Her album Portrait was released last year on the Celtic Collections label. Her web site has not only a collection of songs to listen to, but the photographs of days gone by that led her to write the songs.

Who Knew (Songwriters: Cathy Maguire/Roger Cook/John Goodwin)
There is a green hill far away
Beyond the city walls
That’s a song I used to sing in the old assembly hall
When the winters seemed so long
And the summers flew by fast
Before the seeds of innocence
Were buried in my past

When everything was possible
and no dreams were un-dreamable
And the future lay before me like a shining silver road
And I fell in love with you
And thought it would last forever
Who knew?

Walking down the street
Past my old school today
I heard small voices singing about a green hill far away
Standing very still with a smile upon my face
The music took me back again to a long forgotten place

Where everything was possible
and no dreams were un-dreamable
And the future lay before me like a shining silver road
And I fell in love with you
And thought it would last forever

But in this life only memories come true
Who Knew?
UPDATE 30 January 2010 11:37: Steve in the comments makes two interesting points.

(1) This song skates very close indeed to the edge of what is Country music. Taken by itself, there's some justice in this. In the context of the entire album, it highlights the broad range of sound that can find a home in Country Music. For example, the title track of the album, Portrait is much more of a traditionally-sounding Country Ballad (you can listen to it at her web site). I personally find the breadth of music to be something that attracted me back to Country from Rock, which in my opinion became excessively segmented into sub-markets where all the music sounded like all the rest. But that's just me; your mileage may vary, void where prohibited, do not remove tag on pain of law.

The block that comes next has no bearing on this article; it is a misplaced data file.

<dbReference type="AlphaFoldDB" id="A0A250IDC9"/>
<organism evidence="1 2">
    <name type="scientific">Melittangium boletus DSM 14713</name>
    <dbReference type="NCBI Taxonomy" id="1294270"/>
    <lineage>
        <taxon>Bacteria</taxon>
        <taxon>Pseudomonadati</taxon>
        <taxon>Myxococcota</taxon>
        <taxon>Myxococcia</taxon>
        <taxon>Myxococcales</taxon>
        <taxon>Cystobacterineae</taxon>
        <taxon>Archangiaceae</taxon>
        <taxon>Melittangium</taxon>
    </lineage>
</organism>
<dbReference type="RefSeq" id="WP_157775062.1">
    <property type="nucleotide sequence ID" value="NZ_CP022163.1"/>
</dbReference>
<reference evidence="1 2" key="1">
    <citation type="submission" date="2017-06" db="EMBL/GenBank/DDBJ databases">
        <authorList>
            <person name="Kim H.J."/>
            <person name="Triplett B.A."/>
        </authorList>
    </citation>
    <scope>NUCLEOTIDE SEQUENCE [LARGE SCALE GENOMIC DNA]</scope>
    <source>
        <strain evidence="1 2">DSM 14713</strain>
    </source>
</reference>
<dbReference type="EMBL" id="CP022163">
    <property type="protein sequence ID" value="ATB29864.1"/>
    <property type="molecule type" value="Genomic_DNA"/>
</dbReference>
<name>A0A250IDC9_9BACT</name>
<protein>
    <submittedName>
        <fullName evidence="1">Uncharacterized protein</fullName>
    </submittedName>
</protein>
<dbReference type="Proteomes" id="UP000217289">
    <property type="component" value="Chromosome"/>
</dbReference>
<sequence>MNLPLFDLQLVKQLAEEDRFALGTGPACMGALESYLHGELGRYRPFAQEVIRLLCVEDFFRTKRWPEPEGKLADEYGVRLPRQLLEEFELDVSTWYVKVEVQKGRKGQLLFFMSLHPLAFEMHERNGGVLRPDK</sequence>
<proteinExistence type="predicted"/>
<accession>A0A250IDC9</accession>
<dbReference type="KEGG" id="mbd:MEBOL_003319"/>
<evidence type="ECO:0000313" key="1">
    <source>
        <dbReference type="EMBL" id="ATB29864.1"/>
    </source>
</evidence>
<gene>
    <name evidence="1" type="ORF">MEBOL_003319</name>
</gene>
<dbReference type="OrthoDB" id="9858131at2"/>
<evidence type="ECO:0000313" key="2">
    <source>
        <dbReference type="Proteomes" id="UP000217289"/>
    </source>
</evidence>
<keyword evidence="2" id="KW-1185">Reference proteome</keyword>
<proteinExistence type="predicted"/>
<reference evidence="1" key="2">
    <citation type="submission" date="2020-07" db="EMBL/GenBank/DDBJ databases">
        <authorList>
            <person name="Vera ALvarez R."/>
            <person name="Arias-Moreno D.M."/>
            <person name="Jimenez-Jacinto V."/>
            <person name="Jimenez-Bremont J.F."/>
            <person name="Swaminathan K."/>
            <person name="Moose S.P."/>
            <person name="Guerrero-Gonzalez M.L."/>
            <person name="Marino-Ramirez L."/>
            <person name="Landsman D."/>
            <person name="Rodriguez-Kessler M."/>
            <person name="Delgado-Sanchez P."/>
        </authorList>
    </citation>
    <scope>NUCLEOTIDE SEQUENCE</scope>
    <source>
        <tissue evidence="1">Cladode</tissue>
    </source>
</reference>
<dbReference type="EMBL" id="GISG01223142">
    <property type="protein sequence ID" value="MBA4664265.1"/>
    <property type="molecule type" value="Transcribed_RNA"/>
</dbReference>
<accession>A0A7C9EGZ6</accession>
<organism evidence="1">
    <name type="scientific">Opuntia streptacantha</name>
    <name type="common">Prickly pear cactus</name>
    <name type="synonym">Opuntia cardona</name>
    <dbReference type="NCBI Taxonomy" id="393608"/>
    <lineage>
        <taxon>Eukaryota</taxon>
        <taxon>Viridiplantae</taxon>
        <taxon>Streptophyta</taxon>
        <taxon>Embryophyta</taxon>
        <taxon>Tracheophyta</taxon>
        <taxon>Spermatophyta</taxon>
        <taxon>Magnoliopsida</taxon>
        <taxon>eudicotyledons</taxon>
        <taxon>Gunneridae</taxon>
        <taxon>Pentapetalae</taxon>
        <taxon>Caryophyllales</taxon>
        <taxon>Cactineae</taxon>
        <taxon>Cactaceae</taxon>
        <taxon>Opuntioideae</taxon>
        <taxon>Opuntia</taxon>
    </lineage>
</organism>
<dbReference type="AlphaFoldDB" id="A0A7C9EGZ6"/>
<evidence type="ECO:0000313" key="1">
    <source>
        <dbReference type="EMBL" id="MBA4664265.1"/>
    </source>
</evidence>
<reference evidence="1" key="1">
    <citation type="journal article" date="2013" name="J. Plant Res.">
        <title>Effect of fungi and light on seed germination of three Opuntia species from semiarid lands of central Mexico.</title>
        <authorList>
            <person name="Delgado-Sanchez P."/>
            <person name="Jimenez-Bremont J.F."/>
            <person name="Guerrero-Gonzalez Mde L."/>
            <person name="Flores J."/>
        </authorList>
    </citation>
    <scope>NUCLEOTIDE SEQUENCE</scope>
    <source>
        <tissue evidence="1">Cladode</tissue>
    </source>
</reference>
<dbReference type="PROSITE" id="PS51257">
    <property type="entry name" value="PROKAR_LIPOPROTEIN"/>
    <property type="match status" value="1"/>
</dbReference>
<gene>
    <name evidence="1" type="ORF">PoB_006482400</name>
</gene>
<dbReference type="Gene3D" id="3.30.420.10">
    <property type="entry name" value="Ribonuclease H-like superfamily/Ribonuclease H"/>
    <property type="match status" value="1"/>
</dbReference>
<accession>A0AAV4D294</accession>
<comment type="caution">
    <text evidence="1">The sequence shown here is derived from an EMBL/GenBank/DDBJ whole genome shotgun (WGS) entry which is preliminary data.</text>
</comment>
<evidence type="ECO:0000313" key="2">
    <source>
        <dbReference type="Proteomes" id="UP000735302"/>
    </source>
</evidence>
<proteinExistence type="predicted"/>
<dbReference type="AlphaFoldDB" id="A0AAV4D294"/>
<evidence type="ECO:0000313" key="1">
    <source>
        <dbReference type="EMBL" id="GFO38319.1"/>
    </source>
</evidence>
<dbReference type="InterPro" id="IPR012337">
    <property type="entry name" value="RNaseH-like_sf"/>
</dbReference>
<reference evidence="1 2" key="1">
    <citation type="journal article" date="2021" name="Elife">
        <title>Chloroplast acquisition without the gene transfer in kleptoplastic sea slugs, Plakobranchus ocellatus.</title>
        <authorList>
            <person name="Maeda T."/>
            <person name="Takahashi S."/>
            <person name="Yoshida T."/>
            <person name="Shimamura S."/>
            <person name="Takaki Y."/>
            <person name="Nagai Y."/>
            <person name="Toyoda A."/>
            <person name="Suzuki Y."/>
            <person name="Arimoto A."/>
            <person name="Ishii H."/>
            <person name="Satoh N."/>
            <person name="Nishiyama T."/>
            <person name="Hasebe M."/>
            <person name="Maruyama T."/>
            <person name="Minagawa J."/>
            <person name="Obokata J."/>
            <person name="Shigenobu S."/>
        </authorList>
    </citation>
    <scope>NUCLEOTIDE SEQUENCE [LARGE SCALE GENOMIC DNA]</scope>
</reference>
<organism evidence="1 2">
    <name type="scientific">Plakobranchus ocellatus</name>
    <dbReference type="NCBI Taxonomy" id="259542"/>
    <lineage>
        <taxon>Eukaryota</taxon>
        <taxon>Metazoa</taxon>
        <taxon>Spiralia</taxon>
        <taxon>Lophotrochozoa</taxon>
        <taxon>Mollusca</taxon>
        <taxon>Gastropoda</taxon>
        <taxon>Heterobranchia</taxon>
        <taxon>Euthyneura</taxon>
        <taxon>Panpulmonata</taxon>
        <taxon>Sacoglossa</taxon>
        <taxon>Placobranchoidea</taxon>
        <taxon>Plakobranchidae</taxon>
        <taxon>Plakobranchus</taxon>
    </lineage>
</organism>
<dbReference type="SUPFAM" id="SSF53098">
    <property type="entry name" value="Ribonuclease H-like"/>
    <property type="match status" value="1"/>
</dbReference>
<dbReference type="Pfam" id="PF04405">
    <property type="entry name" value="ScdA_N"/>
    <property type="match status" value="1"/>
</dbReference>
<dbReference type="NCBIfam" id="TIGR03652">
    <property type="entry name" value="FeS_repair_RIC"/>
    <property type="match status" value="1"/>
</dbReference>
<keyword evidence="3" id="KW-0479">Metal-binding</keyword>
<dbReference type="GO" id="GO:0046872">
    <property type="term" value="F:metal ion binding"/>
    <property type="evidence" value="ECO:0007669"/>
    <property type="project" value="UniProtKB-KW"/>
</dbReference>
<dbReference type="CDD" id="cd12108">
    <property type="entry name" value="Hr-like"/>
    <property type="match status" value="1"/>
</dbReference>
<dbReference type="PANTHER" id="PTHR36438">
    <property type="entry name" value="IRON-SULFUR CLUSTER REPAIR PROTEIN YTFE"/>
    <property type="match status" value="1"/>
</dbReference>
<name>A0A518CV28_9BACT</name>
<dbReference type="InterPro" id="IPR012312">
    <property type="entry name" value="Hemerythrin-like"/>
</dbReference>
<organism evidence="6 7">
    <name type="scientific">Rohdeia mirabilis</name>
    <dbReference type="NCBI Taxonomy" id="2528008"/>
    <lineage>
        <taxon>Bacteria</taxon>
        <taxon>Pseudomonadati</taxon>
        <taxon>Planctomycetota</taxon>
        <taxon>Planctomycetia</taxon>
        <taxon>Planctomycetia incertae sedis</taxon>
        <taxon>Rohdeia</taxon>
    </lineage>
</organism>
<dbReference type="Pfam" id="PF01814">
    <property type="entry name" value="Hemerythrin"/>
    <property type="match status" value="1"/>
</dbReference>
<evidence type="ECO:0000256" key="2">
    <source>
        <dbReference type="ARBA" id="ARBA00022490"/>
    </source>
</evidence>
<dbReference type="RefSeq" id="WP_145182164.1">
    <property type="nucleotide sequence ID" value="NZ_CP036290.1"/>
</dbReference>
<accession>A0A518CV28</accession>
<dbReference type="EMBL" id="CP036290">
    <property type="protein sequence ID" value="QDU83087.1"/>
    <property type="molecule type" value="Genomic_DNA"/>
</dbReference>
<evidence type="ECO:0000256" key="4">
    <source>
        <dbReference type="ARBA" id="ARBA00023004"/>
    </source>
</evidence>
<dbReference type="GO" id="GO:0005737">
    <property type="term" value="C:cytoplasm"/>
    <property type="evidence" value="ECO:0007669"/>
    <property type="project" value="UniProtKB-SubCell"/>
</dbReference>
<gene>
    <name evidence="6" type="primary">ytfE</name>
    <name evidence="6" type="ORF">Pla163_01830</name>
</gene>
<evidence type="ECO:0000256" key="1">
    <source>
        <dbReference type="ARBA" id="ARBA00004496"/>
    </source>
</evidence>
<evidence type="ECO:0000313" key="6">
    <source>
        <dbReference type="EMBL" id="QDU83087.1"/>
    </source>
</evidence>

(2) Her voice does indeed sound a lot like Kathy Mattea, who has not (yet) been featured here. Where Have You Been? is one of my favorite songs, but you know that I get a little sentimental sometimes.

Friday, January 29, 2010

More on life, and how to live it

Congratulations to Paladin on his 22nd anniversary. And double congratulations to Mrs. Paladin. ;-)